Grading the General Managers: Eddie Robinson (1972-’76)

Paul Richards’ protege replaced his mentor as general manager and his tenure was marked by smart decisions (drafting Dale Murphy) and baffling ones (trading for Joe Pepitone).

Eddie Robinson’s first deal netted a future Hall of Famer, though no one much cared about Tony LaRussa back then. The Beeg Boy, Rico Carty, was among the more popular Braves, and Robinson traded him for a song. A very bad song. “Afternoon Delight” bad.

Jim Panther, acquired from the Rangers for Carty, was Elmer Dessens-like for the ’73 Braves. In what would be the final 30 innings of his big league career, Panther allowed 45 hits for a 7.63 ERA.

Carty struggled with the Rangers but rebounded with the Indians in ’75, twice batting higher than .300. He topped 80 RBI three more seasons before his retirement.

Trading Felix Millan and George Stone to the Mets for a washed-up Gary Gentry was another questionable move, though Robinson redeemed himself later in November of ’72 when he sent Earl Williams to Baltimore for Davey Johnson and Pat Dobson.

Neither of the ex-Orioles mattered much over the long run, though Johnson had one fantastic season as a Brave, slugging 43 homers in ’73. Dobson struggled in 10 starts in Atlanta, was traded to the Yankees for a package of scrubs and rebounded to win 19 in ’74.

Ying, then yang. He drafted Murph a year after wasting a first round pick on Pat Rockett. That pretty much defines Robinson’s tenure. He’d make a shitty trade, then steal a Carl Morton (48 wins over the next three years) from Montreal for Pat Jarvis, who’d win only two for the Expos. Purchasing Buzz Capra from the Mets was another shrewd move.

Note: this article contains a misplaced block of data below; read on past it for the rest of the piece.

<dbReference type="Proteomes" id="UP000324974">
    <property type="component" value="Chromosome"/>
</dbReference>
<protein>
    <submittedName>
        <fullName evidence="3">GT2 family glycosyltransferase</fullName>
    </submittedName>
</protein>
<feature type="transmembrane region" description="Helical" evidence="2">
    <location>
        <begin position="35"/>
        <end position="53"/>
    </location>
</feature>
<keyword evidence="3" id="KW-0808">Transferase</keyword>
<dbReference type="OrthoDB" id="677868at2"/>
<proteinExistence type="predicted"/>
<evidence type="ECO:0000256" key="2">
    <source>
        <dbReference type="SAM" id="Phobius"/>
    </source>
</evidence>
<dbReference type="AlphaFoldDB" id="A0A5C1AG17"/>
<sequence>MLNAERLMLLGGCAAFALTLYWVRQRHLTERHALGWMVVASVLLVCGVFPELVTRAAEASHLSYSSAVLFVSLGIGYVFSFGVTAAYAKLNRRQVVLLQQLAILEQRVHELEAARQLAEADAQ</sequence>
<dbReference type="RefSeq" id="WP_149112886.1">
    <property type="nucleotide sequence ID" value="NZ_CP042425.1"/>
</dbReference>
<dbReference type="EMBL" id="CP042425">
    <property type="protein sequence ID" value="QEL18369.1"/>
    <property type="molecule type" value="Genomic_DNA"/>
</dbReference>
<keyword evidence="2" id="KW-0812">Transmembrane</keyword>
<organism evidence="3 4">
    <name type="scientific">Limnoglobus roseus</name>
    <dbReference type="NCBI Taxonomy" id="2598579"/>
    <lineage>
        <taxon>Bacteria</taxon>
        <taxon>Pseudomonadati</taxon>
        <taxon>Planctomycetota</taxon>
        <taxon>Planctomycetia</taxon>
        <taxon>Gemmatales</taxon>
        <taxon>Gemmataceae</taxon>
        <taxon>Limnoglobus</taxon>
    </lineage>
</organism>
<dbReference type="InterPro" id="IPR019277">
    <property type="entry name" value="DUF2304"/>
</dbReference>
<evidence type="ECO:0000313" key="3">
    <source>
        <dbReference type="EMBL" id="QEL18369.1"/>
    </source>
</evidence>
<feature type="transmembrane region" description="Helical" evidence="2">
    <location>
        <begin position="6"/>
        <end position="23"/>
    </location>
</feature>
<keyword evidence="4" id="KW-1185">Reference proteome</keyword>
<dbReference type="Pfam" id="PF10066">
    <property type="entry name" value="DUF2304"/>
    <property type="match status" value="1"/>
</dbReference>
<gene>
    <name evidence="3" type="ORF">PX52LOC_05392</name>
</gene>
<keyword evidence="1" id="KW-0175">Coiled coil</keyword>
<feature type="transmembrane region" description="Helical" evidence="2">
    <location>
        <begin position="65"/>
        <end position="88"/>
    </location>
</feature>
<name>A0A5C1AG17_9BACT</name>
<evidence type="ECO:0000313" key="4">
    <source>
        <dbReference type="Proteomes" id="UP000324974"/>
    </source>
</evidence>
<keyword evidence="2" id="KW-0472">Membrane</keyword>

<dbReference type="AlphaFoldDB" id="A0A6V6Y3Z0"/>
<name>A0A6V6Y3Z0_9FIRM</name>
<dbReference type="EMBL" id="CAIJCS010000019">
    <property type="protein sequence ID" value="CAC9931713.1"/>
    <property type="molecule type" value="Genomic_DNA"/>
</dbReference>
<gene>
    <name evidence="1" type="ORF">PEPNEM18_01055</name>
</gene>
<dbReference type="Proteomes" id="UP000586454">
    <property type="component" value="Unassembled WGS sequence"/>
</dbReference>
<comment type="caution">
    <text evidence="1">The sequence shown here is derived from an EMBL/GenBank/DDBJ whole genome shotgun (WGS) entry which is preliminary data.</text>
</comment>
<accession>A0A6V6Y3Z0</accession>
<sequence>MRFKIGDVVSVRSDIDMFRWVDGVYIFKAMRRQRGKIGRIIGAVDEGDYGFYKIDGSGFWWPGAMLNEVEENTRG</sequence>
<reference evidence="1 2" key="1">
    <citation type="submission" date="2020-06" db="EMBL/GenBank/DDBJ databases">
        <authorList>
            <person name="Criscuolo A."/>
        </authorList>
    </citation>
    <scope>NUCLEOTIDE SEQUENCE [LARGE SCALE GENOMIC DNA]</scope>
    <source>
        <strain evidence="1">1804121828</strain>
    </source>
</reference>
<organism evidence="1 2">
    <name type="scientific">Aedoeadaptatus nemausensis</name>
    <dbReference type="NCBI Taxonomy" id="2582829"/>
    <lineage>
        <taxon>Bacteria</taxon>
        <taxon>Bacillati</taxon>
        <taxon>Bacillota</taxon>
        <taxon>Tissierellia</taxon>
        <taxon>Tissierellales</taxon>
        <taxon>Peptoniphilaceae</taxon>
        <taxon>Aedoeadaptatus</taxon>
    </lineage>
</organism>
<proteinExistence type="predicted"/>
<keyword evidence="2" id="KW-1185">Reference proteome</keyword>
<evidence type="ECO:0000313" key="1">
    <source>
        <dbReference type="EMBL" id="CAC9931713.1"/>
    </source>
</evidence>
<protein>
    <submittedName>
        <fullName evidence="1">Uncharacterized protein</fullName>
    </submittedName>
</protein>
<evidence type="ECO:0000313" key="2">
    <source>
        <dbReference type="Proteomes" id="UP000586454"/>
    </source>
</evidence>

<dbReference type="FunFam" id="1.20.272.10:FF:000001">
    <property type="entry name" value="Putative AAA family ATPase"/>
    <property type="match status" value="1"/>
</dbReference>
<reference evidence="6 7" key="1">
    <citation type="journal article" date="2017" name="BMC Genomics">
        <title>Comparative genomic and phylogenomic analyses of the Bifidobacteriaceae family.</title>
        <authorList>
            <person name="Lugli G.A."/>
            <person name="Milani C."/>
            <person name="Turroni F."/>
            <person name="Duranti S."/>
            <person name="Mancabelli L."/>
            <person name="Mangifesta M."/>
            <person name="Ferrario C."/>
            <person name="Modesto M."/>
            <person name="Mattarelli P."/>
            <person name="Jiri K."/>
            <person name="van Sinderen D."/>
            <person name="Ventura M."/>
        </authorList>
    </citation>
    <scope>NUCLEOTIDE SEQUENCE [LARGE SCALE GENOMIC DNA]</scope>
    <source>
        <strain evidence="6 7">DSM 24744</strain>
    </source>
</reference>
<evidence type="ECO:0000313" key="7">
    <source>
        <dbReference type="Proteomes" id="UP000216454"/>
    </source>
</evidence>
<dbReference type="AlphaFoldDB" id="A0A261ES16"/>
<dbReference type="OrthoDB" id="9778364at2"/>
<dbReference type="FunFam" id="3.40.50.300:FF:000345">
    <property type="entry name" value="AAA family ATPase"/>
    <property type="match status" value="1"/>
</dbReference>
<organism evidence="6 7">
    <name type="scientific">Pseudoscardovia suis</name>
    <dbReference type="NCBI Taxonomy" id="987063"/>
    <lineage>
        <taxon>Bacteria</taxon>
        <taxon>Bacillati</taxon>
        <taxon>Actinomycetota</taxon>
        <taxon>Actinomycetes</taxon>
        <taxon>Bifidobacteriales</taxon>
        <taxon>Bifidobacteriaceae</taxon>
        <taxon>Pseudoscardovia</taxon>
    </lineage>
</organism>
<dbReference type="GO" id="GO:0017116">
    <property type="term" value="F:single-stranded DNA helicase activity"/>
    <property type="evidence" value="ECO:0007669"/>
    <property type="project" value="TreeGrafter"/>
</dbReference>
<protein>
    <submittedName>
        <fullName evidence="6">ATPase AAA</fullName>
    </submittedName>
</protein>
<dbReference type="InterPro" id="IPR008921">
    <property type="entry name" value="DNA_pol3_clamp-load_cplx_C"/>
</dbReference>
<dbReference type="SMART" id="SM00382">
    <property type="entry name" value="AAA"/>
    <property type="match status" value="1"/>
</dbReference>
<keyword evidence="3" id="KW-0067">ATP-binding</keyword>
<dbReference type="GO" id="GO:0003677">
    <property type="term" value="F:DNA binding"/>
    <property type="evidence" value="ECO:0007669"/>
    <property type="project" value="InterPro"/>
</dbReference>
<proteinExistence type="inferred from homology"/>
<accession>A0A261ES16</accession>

Overall, though, the bad overwhelmed the good. Trading prospect Andre Thornton (career totals: 253 homers, 895 RBI) for Pepitone, who lasted one month and 11 AB’s with the Braves, made zero sense.

Nor did gift wrapping Dusty Baker, sent to the Dodgers for  a collection of mediocrities (Royster, Wimpy, Lee Lacy) and Jim Wynn, gone after one forgettable season. Baker went on to hit 140 homers for the Bums.

Robinson was fired soon after. He was a slight improvement over his mentor, but only slight.

Grade: C-


3 thoughts on “Grading the General Managers: Eddie Robinson (1972-’76)

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  1. The Baker trade was bad on multiple fronts. First of all, we got Jim Wynn, whose career was essentially over by then. Then we got Jerry Royster, who was not only a worthless player, he was a worthless player who Bristol, Cox and Torre thought was good enough to put him in the lineup daily. Lacy and Paciorek actually had some good seasons after the trade, although they happened after both left Atlanta.

  2. The best player we got in that deal was Lacy, who we then traded away for Mike Marshall. Royster was unbelievably bad.

  3. As I recall, Royster was the key to that deal and was supposed to hold down the shortstop position for a long time. (Not a lot different than the expectations for Sonny Jackson a few years before, only Jackson had had some major league success when the Braves acquired and he was fast, which Royster wasn’t.) Royster did play for the Braves for several years, but mostly because of a combination of the front office not wanting to admit having screwed up and the alternatives being even more horrid.

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